Primary Role: Forward Defence
The heavy is perhaps the least dimensional class in Team Fortress 2. By that I mean he has the least opportunity for improvisational gameplay, being restricted to only a few different strategies. This is really a result of the nature of his primary weapon, the minigun. It is lethal at close range but rather ineffective at long range, and while firing it’s difficult to close any sort of gap. This leaves few options, but the ones that remain can still be very powerful.
Unless this is the first class you’ve read, you’ve probably heard me going on about Forward Defence and Map Control, but if you haven’t check out those guides, as they are the foundation for what I’m talking about with the heavy. Forward defence is the act of moving forward from the objective you’re defending, normally 50 metres or so, and defending the entrances to the area that contains your objective. Simply, you defend the choke points that lead to the objective rather than the objective itself, and since the heavy’s role is a wall of bullets hit fits this job perfectly.
Like the pyro, the heavy will ideally engage any confrontation at close range (short to medium), and by having that initial advantage, the enemy will usually either die or retreat very fast. I believe the fundamental trick to engaging enemies at close range is to ensure that they are running at you when the fight starts, and not the other way around. For one, if someone runs headlong into a waiting heavy, really their only options are kill the heavy (difficult) or run away, and running away in time requires quick reflexes. Usually if they retreat back around a corner you can follow them around and get off enough bullets to mow them down.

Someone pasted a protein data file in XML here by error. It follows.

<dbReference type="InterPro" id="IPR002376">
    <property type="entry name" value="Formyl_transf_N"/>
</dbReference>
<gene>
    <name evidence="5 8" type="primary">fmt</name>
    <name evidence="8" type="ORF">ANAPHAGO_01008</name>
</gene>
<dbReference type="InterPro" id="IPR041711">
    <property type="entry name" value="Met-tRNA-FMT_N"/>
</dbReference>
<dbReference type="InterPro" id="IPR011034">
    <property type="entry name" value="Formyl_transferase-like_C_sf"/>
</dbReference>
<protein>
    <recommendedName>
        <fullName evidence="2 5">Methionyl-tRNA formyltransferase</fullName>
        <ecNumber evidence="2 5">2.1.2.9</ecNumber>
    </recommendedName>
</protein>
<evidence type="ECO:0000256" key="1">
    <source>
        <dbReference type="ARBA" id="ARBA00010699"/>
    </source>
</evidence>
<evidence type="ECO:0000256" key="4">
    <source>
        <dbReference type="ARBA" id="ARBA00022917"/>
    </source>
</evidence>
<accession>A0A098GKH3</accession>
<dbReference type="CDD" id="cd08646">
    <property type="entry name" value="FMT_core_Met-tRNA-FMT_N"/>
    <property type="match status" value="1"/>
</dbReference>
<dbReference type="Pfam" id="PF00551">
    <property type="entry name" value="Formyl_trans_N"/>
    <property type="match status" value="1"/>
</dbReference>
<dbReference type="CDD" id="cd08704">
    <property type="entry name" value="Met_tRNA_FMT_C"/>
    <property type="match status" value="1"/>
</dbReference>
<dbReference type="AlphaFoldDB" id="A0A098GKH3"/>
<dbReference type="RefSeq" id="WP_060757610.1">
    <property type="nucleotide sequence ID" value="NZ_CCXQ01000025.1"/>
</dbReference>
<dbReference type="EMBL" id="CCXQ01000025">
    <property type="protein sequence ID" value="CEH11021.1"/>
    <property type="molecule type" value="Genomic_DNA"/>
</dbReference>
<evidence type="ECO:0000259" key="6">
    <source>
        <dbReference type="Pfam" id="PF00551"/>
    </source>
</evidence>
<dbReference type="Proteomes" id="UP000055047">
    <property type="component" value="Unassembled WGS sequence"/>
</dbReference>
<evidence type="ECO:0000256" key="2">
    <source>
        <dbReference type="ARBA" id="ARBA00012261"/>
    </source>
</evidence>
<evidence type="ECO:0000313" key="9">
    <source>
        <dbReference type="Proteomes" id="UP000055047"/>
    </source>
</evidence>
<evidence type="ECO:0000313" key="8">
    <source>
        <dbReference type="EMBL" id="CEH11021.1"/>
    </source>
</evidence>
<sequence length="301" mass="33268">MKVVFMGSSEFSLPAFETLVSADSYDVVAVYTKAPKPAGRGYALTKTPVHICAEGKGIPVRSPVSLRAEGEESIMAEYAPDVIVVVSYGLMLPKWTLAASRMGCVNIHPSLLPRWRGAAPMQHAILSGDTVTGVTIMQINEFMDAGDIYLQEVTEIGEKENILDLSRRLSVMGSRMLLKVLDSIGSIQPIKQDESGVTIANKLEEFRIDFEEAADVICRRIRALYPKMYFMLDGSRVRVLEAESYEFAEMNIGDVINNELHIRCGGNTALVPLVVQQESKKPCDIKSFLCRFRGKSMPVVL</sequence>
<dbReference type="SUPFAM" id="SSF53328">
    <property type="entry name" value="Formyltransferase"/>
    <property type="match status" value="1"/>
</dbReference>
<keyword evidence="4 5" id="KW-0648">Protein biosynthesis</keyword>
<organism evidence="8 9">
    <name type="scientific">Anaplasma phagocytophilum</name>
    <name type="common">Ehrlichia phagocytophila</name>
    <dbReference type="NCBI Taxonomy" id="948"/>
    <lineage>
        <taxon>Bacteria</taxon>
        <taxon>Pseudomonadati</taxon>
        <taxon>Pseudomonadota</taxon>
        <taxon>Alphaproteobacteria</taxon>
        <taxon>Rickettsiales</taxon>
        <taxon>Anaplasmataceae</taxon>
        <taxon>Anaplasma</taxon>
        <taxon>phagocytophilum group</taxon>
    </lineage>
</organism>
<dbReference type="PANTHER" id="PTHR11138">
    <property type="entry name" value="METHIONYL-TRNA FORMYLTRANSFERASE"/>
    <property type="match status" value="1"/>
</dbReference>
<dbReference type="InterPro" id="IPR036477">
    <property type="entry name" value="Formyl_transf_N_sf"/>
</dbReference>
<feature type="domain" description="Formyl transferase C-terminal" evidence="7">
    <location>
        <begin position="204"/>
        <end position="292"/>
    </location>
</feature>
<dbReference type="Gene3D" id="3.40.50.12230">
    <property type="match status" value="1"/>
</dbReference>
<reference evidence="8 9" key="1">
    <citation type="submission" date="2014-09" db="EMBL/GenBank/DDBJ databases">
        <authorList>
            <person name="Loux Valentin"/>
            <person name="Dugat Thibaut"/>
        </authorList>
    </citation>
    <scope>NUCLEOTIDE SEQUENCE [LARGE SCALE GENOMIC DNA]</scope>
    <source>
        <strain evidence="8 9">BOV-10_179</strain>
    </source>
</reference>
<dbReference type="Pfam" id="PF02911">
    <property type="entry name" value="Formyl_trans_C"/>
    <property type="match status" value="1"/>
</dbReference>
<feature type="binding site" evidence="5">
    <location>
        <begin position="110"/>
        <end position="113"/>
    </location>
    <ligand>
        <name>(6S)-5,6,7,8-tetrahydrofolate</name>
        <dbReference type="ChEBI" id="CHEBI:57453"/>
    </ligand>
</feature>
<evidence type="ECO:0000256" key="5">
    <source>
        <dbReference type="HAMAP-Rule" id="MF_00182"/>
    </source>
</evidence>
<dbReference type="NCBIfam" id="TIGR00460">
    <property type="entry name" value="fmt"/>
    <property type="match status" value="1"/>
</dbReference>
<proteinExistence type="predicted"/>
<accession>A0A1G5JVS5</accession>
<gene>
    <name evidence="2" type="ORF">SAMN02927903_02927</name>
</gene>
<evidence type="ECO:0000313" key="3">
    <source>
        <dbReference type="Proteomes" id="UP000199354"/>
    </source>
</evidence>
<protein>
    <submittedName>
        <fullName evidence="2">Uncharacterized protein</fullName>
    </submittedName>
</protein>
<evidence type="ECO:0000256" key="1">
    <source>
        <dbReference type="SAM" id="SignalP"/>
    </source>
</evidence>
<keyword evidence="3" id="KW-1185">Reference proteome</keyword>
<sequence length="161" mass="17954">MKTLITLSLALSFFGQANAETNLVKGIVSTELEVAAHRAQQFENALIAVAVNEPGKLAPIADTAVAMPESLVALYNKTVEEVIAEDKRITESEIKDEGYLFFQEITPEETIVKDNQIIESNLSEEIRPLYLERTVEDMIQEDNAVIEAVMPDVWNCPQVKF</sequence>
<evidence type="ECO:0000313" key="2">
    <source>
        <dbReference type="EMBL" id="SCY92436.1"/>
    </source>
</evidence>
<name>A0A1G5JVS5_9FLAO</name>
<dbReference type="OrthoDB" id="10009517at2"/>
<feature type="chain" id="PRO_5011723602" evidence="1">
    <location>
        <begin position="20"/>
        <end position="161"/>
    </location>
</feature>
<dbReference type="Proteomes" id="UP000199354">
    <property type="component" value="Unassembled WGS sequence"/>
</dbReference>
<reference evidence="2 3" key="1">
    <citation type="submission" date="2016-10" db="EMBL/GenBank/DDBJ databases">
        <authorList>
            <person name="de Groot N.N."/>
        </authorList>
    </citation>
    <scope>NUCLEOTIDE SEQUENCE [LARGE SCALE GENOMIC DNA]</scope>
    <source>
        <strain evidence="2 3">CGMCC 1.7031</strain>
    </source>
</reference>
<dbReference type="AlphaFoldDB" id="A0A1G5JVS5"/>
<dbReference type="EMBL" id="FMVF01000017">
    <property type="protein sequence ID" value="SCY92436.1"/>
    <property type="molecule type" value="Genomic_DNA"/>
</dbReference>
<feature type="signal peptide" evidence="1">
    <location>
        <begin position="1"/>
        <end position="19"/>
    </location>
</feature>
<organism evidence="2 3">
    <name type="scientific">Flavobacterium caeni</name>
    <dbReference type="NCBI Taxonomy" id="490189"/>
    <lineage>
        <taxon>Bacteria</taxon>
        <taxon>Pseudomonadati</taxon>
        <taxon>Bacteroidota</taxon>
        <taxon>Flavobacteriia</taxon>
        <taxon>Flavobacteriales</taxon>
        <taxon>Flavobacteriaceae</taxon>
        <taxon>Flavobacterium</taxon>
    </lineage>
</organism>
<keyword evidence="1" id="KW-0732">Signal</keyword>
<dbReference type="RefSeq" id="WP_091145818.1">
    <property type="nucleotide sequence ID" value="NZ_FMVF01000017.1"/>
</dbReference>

Secondly and more importantly, you will have to have your gun spinning to attack, so as a heavy you’re not very effective when moving towards someone. To close the gap on someone you’d probably have to cover a fair amount of ground with scant cover, so you’re something of a sitting duck. Having the enemy run at you while you’re in cover from other enemies eliminates this problem. Of course if there is cover from enemy fire available, feel free to press forward and/or pursue your target.
The trick to engaging in close is also handed down from the pyro – ambushing. The ideal place to defend as a heavy is in a choke point just around the corner from a corridor. That way any enemies who come around the corner must either fight or run, and if they run their course will be very predictable and open for you to chase them down. Corridor or not however, you should always be in a choke point, since attackers can’t easily get past a heavy without killing him first.
The other important aspect to the heavy is the skill of shooting. This isn’t as big a deal for other classes as their weapons work as you’d expect, but the amount of recoil from the minigun makes it an exception. It can take a few seconds of sustained fire at a target before they fall, and when multiple targets are in front of you it’s often tempting to take them all on at once. However you will generally get the best results by focusing fire and killing enemies one at a time rather than half-killing all of them. Remember your priorities (medics first of course, then dangerous classes like heavies, soldiers, demomen and pyros, then the leftovers), and keep in mind that it can be very situational – you’re probably better of perforating that scout 6 inches behind you before moving on to the pyro running towards you.